A year ago, TECHBASE released an updated version of the ModBerry M500 industrial IoT computer, replacing the aging Raspberry Pi 3 with a 3B+, giving it better performance. With the recent launch of the Raspberry Pi 4, TECHBASE has yet again, announced another upgrade to the M500, which now packs the latest single-board computer.

ModBerry M500 with Raspberry Pi’s 4

ModBerry M500 also utilizes many more SBC platforms, such as Orange Pi, NanoPi and Intel-based UpBoard. Find more information here: https://iiot-shop.com/product/modberry-m-series/

The ODROID-C4 is a new generation single board computer that is more energy efficient and faster than the ODROID-C2, which was introduced as the world’s first inexpensive 64-bit ARM computer more than four years ago. ODROID concept and format mimic Raspberry Pi 4 but features extended capabilities as a next level competitor to the most popular SBC on the market

The main ODROID-C4 processor is built on a Cortex-A55 quad-core cluster with a new generation Mali-G31 graphics processor. The A55 core uses basic heat sinks and operates at 2.0 GHz without thermal throttling, making it a solid and quiet computer. The performance of multi-core processors is about 40% faster than ODROID-C2, and the system DRAM memory performance is 50% faster.

RPi4 & ODROID-C4 comparison: https://www.cnx-software.com/2020/04/24/raspberry-pi-4-vs-odroid-c4-features-comparison/

Benchmark comparison. Source: https://www.hardkernel.com/shop/odroid-c4/

Raspberry Pi increase in IoT significance

More and more engineers and technology providers believe that it is suitable for industrial applications in the real world. Over the past few years, there has been a lot of discussion about the use of Raspberry Pi in industry, most of which emphasize that Raspberry Pi is a great tool for engineering experiments, but not so much for industrial applications in the real world. While it is true that the Raspberry Pi is not considered the best choice for mission-critical applications, it is also true that the Raspberry Pi is no longer a platform for experimentation.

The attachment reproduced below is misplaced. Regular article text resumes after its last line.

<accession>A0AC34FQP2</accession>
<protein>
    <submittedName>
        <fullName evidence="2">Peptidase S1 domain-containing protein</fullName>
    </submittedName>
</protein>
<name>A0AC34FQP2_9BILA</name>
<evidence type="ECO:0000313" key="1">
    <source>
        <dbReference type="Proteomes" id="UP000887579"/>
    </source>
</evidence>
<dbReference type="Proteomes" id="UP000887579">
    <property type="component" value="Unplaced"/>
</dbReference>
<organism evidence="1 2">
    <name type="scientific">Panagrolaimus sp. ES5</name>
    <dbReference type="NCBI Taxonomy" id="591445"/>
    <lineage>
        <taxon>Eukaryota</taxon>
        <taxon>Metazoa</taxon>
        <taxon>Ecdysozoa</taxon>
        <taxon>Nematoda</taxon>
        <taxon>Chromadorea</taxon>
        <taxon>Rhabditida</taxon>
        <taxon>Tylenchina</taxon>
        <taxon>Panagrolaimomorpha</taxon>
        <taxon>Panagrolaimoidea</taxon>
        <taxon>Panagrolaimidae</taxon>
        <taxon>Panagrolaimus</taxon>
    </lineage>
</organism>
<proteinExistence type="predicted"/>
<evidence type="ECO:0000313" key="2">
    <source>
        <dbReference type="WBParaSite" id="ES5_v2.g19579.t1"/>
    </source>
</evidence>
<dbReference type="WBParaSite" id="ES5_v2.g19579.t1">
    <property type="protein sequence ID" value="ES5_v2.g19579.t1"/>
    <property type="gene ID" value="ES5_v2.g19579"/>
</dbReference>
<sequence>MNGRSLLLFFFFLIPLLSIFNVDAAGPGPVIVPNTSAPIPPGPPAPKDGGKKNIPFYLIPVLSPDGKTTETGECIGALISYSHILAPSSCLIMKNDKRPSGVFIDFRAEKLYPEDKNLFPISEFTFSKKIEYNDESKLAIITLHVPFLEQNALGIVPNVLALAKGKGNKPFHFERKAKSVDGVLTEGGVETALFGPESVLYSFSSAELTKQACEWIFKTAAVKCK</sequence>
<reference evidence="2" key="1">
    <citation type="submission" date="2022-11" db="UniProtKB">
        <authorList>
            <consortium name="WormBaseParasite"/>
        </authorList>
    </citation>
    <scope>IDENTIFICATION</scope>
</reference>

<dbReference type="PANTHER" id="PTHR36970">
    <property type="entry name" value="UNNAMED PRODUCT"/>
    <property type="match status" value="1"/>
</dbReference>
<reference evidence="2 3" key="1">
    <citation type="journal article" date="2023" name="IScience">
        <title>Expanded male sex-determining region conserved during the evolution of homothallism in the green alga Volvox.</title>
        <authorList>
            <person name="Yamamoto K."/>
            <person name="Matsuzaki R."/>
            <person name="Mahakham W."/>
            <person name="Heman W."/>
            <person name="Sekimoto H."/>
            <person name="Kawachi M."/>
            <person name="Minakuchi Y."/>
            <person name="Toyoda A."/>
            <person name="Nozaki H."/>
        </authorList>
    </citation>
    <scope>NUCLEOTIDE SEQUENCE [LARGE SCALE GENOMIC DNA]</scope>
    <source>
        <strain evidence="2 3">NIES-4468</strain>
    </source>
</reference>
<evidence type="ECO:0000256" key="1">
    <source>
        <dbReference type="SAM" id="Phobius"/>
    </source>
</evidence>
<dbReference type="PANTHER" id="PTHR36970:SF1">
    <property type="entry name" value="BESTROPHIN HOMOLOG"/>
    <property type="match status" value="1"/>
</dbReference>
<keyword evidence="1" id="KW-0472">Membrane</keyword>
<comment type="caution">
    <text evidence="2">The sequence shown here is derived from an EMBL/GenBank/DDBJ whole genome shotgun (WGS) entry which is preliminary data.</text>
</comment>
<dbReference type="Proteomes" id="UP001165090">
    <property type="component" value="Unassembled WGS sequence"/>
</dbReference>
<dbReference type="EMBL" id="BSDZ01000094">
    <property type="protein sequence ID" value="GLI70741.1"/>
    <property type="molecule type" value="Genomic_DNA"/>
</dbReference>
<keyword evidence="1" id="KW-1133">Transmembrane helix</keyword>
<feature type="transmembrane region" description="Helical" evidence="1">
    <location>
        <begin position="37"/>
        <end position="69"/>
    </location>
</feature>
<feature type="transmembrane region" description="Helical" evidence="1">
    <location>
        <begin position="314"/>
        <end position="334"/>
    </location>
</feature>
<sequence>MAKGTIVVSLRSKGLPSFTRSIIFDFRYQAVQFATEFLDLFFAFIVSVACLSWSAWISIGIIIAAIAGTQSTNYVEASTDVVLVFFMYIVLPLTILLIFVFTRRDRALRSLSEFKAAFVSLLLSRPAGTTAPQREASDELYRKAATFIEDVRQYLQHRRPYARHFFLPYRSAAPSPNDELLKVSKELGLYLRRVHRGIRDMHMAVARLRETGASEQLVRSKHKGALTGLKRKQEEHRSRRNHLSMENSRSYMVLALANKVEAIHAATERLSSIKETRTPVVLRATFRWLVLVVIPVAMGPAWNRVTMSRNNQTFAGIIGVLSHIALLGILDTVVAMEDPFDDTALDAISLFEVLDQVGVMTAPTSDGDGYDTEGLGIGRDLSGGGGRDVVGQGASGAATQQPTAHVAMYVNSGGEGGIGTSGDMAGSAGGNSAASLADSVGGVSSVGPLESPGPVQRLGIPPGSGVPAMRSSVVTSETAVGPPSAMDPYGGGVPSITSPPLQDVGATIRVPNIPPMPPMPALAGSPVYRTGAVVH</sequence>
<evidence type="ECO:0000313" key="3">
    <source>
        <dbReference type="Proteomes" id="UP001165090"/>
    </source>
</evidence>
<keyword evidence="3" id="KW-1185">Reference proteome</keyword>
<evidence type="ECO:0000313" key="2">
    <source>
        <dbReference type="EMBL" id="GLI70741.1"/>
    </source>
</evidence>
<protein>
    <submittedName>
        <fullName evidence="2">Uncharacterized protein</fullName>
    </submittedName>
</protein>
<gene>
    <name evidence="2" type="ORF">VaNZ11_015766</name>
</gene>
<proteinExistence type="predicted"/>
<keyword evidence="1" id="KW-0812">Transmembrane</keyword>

Latest Raspberry Pi 4 development board, equipped with a 1.5GHz quad-core 64-bit ARM Cortex-A72 processor (approximately 3 times better performance than previous Cortex-A53 powering Raspberry Pi 3+ Model B and Compute Module 3 and 3+). can be chosen from 1GB / 2GB / 4GB LPDDR4 SDRAM options.

Raspberry Pi 4 continues the tradition of one of the most versatile and cheapest computer devices. It can be used for virtually anything from proprietary IoT solutions to a full-fledged desktop computer. The new Malinka has two micro-HDMI ports, a Gigabit Ethernet port, two USB 3.0 type A ports and two USB 2.0 type A ports.

Industrial use of Raspberry Pi 4

A year ago, TECHBASE released an updated version of the ModBerry M500 industrial IoT computer, replacing the aging Raspberry Pi 3 with a 3B+, giving it better performance. With the recent launch of the Raspberry Pi 4, TECHBASE has yet again, announced another upgrade to the M500, which now packs the latest single-board computer.

Raspberry Pi 4, with 2xHDMI, Gigabit Ethernet and 2xUSB3.0
Raspberry Pi 4, with 2xHDMI, Gigabit Ethernet and 2xUSB3.0

Over 10 million Raspberry Pi’s have been sold and the Raspberry Pi is likely to stay as a new standard in the industry. Official Raspbian OS is free operating system based on Linux Debian optimized for the Raspberry Pi comes with over 35,000 packages, pre-compiled software bundled in a nice format for easy installation. ModBerry devices are compatible with Raspberry Pi accessories, supported by Raspberry Pi Foundation. ModBerry M500 now with Raspberry Pi 3 Model B+ / Raspberry Pi 4 Model B support.

In March, sales of Raspberry Pi single-board computers totaled 640,000. The consumer find it the cheapest way to start tinkering and drove to the second-largest sales month since Raspberry Foundation began selling for home use.

Other uses of Raspberry Pi computers are more directly associated with the appearance of COVID-19. For example, in Colombia, efforts are underway to run a ventilator on a Pi computer, and if successful, it will help solve the problem of the lack of traditional ventilation equipment in this country.